Hydrothermal catalytic processing of saturated and unsaturated fatty acids to hydrocarbons with glycerol for in situ hydrogen production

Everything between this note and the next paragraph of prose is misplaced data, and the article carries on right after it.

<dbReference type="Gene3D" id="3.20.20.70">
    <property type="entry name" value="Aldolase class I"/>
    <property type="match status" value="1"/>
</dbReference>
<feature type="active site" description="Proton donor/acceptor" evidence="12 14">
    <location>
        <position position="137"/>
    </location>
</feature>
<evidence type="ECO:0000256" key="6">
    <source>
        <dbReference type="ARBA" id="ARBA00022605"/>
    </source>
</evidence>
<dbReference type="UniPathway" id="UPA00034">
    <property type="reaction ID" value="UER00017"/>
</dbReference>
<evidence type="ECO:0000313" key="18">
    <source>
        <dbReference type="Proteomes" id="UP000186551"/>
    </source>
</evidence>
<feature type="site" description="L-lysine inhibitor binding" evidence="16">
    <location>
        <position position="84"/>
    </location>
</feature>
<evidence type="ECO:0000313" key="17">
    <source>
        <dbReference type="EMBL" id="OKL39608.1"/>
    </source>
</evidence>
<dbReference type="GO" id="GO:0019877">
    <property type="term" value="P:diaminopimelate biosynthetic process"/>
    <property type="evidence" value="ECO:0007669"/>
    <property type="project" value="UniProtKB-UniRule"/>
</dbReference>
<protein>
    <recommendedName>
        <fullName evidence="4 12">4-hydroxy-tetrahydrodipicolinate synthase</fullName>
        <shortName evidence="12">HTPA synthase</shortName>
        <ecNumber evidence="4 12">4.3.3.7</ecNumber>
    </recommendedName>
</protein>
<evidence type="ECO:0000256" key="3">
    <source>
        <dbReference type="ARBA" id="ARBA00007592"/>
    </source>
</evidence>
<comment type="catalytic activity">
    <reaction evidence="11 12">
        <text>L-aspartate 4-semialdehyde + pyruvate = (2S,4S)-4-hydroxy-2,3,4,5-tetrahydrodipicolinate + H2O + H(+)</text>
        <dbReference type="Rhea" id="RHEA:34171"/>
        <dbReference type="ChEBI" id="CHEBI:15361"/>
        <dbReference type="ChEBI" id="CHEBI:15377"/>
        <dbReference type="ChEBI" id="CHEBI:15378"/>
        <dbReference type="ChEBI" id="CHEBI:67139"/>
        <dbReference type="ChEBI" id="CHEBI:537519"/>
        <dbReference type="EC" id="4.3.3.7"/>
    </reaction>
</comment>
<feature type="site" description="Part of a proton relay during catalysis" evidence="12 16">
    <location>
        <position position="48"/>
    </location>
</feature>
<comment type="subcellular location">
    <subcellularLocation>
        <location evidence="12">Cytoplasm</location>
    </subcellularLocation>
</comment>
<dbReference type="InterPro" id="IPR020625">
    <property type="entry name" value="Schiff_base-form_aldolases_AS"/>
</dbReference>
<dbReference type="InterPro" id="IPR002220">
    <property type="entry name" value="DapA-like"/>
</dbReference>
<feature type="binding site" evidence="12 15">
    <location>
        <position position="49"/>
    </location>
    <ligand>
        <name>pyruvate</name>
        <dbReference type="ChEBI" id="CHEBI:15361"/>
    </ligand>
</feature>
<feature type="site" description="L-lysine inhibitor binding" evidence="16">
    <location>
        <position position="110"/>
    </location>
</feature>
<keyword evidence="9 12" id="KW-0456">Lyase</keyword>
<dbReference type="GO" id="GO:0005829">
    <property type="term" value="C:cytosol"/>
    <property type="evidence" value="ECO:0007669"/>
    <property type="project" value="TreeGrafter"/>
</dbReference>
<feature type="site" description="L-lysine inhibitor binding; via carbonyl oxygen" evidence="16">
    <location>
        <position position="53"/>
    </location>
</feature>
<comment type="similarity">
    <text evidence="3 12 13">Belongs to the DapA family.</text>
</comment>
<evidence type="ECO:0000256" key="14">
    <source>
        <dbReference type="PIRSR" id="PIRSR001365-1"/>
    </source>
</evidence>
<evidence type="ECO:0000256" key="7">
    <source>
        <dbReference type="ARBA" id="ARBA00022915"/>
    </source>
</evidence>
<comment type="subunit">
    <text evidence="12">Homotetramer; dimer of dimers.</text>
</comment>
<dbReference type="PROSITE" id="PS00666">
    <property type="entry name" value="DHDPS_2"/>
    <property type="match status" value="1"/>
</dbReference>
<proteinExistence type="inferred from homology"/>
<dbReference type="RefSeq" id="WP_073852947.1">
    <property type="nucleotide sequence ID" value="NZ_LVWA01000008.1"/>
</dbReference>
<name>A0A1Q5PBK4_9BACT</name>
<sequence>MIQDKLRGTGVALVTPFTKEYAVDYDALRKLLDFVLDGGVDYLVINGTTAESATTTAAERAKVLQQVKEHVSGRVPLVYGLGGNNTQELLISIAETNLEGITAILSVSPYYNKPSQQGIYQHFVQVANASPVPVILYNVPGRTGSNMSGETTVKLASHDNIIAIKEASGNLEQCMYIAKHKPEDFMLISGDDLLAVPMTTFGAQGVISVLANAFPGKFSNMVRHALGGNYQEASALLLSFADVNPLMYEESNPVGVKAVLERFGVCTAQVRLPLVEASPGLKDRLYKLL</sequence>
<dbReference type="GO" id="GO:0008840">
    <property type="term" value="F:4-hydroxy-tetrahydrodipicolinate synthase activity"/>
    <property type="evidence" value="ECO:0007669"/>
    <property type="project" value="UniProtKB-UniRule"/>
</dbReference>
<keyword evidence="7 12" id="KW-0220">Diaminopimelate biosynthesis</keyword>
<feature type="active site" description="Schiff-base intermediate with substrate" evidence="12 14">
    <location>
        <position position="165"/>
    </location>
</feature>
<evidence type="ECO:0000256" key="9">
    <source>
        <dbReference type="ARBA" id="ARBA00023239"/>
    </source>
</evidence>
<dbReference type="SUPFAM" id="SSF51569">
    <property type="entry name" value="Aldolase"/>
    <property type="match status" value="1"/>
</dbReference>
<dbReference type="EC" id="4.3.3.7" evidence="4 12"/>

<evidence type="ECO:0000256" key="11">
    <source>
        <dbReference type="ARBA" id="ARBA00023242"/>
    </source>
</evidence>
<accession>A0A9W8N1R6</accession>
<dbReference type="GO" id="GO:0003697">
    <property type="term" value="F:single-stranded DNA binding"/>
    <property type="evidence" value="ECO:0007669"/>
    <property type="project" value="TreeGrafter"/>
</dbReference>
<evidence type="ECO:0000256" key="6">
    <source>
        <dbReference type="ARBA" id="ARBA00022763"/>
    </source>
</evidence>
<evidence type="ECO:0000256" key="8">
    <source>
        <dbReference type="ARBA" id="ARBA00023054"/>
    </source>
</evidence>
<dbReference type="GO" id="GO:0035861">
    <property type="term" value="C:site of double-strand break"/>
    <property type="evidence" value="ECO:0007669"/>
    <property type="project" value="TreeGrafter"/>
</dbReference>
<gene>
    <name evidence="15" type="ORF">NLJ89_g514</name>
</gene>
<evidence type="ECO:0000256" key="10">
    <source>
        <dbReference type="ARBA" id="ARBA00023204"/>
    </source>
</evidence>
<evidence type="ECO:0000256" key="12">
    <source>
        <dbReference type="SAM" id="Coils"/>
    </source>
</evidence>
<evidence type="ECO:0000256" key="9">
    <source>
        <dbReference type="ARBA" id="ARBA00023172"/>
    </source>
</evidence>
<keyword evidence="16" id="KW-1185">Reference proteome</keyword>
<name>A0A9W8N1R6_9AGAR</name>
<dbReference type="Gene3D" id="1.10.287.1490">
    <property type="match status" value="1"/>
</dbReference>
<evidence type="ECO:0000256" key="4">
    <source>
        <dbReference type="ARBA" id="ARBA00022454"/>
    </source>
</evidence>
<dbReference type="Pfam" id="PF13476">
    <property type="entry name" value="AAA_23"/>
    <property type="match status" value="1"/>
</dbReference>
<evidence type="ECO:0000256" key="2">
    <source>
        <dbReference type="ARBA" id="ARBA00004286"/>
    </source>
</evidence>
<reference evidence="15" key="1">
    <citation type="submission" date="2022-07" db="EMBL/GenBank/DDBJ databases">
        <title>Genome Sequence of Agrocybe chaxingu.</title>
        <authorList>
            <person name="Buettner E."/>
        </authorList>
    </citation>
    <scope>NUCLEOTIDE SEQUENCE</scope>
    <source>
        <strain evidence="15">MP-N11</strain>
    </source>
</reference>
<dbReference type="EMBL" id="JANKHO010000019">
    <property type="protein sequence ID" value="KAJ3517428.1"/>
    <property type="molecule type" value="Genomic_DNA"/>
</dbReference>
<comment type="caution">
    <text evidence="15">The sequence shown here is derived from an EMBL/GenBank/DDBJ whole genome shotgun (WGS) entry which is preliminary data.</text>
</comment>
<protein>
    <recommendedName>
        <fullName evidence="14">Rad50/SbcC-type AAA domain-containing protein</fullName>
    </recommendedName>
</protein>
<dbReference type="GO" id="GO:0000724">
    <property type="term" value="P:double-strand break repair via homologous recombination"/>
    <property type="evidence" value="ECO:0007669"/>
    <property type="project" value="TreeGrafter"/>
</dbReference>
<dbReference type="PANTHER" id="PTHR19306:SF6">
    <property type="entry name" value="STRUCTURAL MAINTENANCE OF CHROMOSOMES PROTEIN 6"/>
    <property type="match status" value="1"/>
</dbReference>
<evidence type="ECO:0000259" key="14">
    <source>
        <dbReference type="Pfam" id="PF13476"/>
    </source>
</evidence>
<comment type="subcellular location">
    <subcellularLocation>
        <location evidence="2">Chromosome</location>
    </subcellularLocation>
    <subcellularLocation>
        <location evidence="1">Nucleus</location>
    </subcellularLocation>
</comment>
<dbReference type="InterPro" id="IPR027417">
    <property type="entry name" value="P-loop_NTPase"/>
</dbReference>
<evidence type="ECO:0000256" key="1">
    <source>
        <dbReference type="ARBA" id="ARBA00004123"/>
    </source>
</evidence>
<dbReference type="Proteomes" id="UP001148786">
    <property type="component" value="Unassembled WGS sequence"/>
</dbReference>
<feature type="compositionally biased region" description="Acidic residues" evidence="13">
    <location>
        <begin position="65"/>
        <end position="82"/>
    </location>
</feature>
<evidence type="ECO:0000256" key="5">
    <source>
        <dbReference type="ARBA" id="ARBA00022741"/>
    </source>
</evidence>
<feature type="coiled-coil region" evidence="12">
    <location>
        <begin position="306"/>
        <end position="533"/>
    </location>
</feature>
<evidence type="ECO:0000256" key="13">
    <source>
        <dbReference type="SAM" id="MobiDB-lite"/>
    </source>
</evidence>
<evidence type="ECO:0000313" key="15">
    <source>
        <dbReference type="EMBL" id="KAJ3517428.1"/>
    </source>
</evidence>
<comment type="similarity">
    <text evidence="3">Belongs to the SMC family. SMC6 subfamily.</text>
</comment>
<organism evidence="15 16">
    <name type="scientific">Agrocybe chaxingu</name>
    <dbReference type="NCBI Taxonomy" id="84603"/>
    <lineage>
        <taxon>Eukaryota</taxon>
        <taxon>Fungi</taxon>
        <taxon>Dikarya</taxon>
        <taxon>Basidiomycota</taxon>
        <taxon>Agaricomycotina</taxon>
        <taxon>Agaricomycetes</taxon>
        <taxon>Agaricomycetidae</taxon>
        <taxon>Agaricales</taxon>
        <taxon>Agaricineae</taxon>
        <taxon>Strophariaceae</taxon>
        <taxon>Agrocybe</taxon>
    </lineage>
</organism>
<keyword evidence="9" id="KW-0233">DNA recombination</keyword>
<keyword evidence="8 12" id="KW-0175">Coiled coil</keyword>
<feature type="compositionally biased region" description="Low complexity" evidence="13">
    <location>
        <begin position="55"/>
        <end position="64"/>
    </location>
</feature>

Lipids are a promising feedstock to produce renewable hydrocarbon fuels and H2via catalytic hydrothermal processing. Upon exposure to hydrothermal media (e.g., 300 °C, 8–11 MPa), lipids rapidly hydrolyze to produce saturated and unsaturated free fatty acids in varying ratios, depending on the feedstock, as well as glycerol. This report demonstrates the potential of Pt–Re/C for the hydrothermal conversion of saturated and unsaturated fatty acids to hydrocarbons, using glycerol reforming for in situ H2 production to meet process demands. Experiments showed that deoxygenation of stearic acid, a model saturated fatty acid, was significantly enhanced with Pt–Re/C under a reducing atmosphere compared to Pt/C. The coupled hydrogenation and deoxygenation (HYD–DOX) of oleic aid, a model unsaturated fatty acid, was also moderately enhanced under an inert atmosphere using glycerol for in situ H2 production, with DOX as the rate-limiting step. Characterization of Pt–Re/C showed that Re had a significant effect on CO : H uptake ratio (2.2) compared to commercial Pt/C (1.3), with the metals dispersed as small crystallites (∼3–4 nm) throughout carbon support. Experiments revealed that the initial system H2 headspace loading <3.45 MPa greatly enhances fatty acid DOX kinetics via decarboxylation/decarbonylation without net H2 consumption. At higher initial H2 loadings (≥3.45 MPa), fatty acid reduction was also observed as a minor DOX pathway. Experiments also showed that oleic acid HYD–DOX and glycerol reforming are affected by initial glycerol concentration and catalyst loading. Under optimized process conditions, complete HYD–DOX of oleic acid to heptadecane was achieved within 2 h with a net-zero H2 consumption using a 1 : 3 glycerol-to-fatty acid ratio (i.e., the native ratio in triacylglycerides). X-ray photoelectron spectroscopy showed that H2 in the reactor headspace results in lower oxidation states of Pt and Re, suggesting a possible mechanism for enhanced DOX kinetics. This approach holds promise for overcoming the high external H2 demands of conventional lipid hydrotreatment processes.